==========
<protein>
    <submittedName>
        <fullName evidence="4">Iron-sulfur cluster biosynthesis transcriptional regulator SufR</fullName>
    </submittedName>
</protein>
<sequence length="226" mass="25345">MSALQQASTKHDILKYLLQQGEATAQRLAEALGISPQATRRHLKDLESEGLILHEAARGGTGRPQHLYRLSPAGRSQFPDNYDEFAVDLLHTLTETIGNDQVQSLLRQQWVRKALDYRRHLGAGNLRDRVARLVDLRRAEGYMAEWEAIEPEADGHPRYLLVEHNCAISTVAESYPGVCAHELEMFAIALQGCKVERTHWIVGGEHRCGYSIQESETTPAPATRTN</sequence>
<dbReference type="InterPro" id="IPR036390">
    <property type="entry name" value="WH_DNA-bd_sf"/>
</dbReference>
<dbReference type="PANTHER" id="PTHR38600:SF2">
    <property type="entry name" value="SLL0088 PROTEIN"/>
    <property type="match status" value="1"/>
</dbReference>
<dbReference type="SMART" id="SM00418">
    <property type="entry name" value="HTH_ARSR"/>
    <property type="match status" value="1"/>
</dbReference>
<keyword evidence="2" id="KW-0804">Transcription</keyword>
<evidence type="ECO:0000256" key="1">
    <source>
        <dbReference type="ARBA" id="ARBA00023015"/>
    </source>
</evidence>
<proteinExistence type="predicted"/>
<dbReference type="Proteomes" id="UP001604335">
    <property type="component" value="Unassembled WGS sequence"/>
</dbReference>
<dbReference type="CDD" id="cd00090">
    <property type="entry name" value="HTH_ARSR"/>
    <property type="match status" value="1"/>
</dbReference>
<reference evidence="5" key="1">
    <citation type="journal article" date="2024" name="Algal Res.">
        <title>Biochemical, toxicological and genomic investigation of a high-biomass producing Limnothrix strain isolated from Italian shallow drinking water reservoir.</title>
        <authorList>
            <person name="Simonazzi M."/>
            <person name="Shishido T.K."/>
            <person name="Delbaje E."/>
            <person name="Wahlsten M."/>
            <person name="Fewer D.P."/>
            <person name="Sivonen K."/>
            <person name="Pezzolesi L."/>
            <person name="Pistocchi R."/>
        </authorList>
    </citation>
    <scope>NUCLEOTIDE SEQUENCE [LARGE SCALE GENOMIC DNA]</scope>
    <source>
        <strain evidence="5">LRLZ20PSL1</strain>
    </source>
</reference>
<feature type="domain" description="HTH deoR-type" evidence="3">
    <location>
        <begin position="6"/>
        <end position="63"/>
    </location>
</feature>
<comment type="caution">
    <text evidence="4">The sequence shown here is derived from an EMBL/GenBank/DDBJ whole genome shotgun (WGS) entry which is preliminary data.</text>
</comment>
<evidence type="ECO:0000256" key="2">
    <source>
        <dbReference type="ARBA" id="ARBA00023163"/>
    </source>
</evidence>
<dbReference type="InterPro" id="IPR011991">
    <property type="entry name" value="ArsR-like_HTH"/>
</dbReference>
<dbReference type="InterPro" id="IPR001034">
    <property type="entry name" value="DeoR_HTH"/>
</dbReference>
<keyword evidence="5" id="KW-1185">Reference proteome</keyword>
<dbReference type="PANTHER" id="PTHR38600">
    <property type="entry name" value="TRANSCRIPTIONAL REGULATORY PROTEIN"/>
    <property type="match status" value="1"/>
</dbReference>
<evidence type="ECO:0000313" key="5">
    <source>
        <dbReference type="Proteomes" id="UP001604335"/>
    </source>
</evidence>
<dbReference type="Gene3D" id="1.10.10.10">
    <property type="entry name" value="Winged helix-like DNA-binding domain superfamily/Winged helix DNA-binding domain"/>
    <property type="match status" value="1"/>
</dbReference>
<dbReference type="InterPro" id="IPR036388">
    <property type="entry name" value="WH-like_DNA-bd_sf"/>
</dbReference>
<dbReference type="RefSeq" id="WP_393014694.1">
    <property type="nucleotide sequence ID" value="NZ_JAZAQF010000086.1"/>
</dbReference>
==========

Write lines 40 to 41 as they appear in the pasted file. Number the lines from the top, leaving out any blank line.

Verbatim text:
            <person name="Fewer D.P."/>
            <person name="Sivonen K."/>